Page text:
The Sara Litton z"l Monthly Emunah Essay | Feeding our body and our soul - Matan - The Sadie Rennert
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The Sara Litton z”l Monthly Emunah Essay | Feeding our body and our soul

Adina Ellis

Food is such an essential part of our lives. We menu plan, grocery shop, chop, stir, saute and bake, intuitively knowing that feeding ourselves, our family and loved ones is much more than a purely physical task. It is a combination of physical and spiritual and a means to connect. There’s a reason why even with the popularity of online recipes, millions of cookbooks are sold yearly and new ones are regularly published and appreciated. This focus on enjoying good food is biblical in origin. From the onset of Creation, God informs Adam and Chava what they can eat  (Bereishit 1:29) and this is even stated in command form (Bereishit 2:16), saying “of every tree in the garden you shall eat.”  We are given a divine directive to enjoy all of the wonders of God’s world and thereby connect to Him and connect between our physical and metaphysical parts.

An unexpected comment is made in the Jerusalem Talmud (Kiddushin 4:12) that an individual will be held accountable for seeing produce and not taking enjoyment from it. While we can only postulate whether this mandate might include such derivatives as mint-chocolate chip ice cream or lemon cream pie, it seems that the gemara is not only encouraging us to eat our greens, but to marvel at the array of colorful and varied foods available to us. Hashem provides us with so much beautiful bounty and eating is a daily opportunity to relish in these delights.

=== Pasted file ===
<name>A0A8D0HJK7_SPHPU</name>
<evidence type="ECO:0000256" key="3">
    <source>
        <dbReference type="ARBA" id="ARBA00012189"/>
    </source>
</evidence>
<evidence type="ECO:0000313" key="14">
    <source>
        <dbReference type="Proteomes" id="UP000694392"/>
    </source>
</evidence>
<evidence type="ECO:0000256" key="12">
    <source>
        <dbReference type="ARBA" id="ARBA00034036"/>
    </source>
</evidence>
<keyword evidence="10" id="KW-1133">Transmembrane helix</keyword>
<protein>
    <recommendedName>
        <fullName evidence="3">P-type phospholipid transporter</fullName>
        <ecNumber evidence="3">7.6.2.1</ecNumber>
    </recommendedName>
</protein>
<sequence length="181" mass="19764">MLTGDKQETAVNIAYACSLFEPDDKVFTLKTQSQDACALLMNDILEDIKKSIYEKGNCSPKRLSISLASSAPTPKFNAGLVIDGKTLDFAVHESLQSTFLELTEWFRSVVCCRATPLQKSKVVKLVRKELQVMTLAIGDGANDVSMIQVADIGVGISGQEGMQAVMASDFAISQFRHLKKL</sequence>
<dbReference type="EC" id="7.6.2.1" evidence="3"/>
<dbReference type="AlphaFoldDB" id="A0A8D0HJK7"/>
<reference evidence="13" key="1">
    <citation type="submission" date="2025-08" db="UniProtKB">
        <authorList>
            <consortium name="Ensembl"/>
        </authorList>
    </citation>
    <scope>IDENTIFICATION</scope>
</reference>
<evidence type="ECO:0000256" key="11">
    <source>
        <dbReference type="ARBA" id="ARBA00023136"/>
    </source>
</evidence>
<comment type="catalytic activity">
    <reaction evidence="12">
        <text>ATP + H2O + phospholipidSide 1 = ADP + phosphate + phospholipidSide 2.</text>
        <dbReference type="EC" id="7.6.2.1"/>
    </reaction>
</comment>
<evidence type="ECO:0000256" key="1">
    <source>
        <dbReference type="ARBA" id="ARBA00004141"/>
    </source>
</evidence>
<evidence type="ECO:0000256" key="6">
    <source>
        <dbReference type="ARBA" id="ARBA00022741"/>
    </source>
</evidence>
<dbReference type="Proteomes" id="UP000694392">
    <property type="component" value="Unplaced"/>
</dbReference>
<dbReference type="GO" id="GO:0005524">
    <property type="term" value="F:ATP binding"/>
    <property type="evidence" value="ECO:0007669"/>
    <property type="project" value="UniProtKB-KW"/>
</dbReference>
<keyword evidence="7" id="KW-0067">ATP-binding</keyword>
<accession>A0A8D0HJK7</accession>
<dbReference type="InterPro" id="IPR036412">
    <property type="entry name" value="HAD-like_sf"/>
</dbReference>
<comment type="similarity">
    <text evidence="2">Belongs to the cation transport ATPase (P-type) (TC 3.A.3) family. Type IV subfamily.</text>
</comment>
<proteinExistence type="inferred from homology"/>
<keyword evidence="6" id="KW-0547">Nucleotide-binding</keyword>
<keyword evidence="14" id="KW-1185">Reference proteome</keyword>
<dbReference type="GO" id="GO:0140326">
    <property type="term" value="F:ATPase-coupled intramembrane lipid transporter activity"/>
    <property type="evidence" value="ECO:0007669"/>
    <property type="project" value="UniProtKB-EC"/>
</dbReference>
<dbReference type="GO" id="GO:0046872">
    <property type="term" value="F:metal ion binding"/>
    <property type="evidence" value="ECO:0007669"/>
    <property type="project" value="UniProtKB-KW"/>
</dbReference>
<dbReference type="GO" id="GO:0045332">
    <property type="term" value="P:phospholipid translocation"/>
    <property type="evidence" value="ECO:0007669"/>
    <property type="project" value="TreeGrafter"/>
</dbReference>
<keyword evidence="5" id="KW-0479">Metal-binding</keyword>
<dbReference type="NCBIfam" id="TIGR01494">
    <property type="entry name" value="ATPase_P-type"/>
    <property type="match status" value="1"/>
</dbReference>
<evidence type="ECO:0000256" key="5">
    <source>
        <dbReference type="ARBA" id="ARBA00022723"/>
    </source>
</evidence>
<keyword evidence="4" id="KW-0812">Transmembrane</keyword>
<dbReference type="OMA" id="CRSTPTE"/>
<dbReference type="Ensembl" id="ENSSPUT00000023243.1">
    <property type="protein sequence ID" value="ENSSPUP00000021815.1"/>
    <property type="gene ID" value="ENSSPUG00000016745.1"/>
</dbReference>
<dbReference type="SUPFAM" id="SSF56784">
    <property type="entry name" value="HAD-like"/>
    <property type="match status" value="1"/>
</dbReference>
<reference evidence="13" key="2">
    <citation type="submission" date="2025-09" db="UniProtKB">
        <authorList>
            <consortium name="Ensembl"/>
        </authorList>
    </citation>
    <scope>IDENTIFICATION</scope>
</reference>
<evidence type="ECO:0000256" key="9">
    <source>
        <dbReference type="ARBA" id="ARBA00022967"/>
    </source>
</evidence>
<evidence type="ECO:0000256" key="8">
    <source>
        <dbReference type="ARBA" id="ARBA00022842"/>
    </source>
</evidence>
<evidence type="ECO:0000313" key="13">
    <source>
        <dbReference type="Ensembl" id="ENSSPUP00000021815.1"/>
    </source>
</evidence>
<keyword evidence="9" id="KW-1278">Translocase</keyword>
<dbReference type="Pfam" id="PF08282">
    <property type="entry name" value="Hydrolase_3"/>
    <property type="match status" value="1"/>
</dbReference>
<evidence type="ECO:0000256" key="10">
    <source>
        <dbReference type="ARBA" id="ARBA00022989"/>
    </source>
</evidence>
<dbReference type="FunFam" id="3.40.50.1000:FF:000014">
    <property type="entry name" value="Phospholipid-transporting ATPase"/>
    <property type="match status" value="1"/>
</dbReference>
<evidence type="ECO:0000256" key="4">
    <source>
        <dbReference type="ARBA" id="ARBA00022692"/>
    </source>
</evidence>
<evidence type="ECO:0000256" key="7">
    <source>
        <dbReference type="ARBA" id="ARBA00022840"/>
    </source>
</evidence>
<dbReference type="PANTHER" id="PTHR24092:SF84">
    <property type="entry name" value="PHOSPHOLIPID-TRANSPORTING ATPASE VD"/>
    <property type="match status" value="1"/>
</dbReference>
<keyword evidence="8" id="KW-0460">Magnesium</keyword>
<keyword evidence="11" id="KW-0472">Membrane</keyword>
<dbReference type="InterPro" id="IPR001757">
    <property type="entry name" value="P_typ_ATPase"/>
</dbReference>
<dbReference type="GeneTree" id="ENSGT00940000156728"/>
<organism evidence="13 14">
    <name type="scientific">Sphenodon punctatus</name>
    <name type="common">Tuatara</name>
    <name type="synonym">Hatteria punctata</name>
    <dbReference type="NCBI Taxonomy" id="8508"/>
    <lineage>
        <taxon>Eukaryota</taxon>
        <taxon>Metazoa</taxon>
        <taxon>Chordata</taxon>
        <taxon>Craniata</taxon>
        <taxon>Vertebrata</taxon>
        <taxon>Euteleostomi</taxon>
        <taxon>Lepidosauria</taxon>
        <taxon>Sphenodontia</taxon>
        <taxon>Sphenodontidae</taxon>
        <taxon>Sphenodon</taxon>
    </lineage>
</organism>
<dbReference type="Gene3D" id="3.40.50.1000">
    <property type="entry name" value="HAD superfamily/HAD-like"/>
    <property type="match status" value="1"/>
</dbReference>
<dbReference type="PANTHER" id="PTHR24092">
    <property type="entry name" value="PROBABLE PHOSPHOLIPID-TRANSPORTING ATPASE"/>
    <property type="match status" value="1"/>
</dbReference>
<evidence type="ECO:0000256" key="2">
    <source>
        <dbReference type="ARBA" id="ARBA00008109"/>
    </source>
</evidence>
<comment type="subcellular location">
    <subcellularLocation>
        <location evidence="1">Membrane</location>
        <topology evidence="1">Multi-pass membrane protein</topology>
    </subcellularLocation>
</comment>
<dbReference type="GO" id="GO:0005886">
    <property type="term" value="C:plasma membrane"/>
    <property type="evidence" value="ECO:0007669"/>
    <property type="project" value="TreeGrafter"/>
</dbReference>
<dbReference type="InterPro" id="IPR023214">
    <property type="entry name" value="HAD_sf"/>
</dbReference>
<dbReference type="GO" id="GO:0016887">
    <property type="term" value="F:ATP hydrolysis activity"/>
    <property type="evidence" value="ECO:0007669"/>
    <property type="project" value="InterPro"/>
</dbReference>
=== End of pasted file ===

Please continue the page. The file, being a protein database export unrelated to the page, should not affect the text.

How fitting, then, that the 15th of the month of Iyar is precisely the time when the heavenly manna arrived (Shemot 16:1-5), day after day, month after month, and nourished us throughout our 40 years in the desert. When the unidentifiable substance rested upon the surface of the wilderness, the children of Israel looked at one another and questioned “what is it?” מָן הוּא” for they didn’t know what it was (Shemot 16:14-15).

Surprisingly, even though Moshe answered the people and said that it was bread from God, they did not begin to refer to it as lechem, bread. This substance continues to be called מָן, manna, or “what” in Aramaic (see Daniel and Ezra) through the 40 years in the desert and within Tanakh. The inflection of the question is left to the reader- this query may have been accompanied by a look of surprise or fascination.

Truly this notion of physical sustenance at the hands of some unidentified matter, thin as frost, (Shemot 16:14) likened to coriander seeds (see Bamidbar 11:7) is unfathomable. How can a spiritual bread, coming down from the heavens, nourish the physical bodies of Am Yisrael? Eating as we know it seems to be a purely physical act but surely by sustaining the body we are also enabling the soul to maintain its place in this world. Without a corporeal home, our lofty neshama has nowhere to reside. Just as the spiritual manna fed our body and soul, our meals today do the same.